A project exploring four Nigerian pre-colonial nonverbal communication systems: Aroko, Nsibidi, Uli and the Talking Drums, made possible by money raised by National Lottery players awarded by the Heritage Lottery Fund (HLF)
IROKO’s ‘Shakespeare’s Ájè, The Witches’ was part of the 400 years anniversary celebration of the death of William Shakespeare at the Barbican Centre’s ‘Shakespeare Weekender: Play On’.
A research project investigating African deities, folktales, objects and artefacts and their parallels in other cultures.
For a limited time you can get a discount on a 2 hour IROKO Robics session.
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Our storytelling CPD explores African performance techniques. Suitable for teachers, nursery nurses, actors or anyone interested in oral storytelling.
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We run arts and crafts workshops too exploring African images, patterns and objects through:
IROKO like to bring African culture to you as a way of creating understanding and appreciation of African arts, culture and heritage.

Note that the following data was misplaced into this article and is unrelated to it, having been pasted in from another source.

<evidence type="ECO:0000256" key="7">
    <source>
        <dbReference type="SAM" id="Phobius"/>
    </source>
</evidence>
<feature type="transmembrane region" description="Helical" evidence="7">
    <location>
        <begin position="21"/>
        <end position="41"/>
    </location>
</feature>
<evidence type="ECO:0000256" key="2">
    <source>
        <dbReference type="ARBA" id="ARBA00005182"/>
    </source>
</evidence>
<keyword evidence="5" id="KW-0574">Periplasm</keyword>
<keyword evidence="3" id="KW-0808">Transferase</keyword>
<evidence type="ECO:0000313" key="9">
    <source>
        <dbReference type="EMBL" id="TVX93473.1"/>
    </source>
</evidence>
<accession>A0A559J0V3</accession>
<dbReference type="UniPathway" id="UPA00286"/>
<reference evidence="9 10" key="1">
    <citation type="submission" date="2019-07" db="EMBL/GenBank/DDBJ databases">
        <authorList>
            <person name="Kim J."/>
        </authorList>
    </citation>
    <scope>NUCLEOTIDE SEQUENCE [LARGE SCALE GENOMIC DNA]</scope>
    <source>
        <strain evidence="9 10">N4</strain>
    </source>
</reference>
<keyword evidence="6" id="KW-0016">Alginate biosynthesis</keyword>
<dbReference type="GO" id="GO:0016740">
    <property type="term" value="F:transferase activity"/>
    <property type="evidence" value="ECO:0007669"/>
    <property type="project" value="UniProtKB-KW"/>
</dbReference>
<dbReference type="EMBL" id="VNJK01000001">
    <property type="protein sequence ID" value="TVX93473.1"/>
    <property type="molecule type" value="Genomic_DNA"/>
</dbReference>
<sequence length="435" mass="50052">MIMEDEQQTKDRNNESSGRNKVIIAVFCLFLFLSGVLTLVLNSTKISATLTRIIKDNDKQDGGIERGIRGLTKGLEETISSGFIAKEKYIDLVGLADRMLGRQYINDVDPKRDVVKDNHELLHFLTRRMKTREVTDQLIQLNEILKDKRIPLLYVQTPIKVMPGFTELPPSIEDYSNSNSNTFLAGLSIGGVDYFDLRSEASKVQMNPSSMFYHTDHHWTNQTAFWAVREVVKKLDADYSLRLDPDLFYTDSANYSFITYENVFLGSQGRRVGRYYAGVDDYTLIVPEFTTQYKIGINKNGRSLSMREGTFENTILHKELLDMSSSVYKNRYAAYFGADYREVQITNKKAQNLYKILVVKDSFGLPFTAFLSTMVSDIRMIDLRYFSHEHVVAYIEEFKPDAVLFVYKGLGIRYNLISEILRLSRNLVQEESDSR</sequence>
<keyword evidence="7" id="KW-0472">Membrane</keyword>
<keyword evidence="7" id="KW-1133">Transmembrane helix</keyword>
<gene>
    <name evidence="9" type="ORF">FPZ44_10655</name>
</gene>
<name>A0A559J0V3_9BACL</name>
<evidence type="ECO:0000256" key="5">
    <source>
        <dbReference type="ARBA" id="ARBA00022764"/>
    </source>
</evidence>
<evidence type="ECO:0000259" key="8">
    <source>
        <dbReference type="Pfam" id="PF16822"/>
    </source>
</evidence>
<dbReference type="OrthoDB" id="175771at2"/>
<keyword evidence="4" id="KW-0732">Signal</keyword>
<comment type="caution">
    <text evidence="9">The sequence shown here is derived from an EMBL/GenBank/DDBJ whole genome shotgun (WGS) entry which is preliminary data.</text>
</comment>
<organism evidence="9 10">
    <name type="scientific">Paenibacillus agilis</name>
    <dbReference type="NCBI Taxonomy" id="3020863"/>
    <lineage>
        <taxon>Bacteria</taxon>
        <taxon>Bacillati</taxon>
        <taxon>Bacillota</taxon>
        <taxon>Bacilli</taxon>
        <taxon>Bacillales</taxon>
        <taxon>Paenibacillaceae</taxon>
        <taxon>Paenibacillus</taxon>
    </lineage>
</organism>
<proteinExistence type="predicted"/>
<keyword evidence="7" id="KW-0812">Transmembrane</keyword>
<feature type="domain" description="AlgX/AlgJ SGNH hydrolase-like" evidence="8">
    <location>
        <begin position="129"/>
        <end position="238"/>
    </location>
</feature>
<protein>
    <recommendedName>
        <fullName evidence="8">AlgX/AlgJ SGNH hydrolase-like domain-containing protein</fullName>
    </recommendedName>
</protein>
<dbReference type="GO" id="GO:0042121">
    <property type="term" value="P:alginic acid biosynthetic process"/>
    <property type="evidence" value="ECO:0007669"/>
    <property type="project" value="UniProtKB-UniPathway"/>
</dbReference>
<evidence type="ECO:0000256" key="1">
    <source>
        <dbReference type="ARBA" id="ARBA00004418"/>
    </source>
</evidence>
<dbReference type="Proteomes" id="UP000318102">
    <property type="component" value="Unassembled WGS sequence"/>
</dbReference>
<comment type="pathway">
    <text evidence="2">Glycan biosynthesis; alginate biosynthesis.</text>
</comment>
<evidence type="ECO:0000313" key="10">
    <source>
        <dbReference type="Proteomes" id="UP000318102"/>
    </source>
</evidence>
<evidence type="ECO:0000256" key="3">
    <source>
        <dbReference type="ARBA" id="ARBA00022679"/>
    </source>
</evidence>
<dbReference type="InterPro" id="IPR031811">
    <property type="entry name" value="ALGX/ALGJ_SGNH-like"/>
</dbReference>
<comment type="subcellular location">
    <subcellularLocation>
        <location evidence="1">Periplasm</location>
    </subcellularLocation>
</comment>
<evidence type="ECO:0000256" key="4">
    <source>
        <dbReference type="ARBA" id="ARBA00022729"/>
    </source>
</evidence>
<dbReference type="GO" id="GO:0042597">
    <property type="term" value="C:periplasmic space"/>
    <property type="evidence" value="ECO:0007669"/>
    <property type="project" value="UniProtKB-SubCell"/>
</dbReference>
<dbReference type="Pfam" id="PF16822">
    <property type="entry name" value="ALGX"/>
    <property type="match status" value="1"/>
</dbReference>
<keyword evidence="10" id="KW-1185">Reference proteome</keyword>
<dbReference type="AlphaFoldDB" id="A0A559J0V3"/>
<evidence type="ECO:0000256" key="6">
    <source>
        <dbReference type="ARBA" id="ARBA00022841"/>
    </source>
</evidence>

We use group-music making, gentle movements, songs and chant as a fun and exciting alternative to enhance the health and wellbeing of people of all backgrounds and abilities, particularly older people.
The roots of the Iroko tree go deep into the soil of Africa. The tree stands tall and strong against the African sky. Our sculpture, our architecture, our masks and our drums come from this tree and are permeated by its spirit. Through the Iroko tree, our culture is rooted in the soil of our land and from these roots it derives its strength. IROKO Theatre Company was formed primarily to nurture and uphold this culture.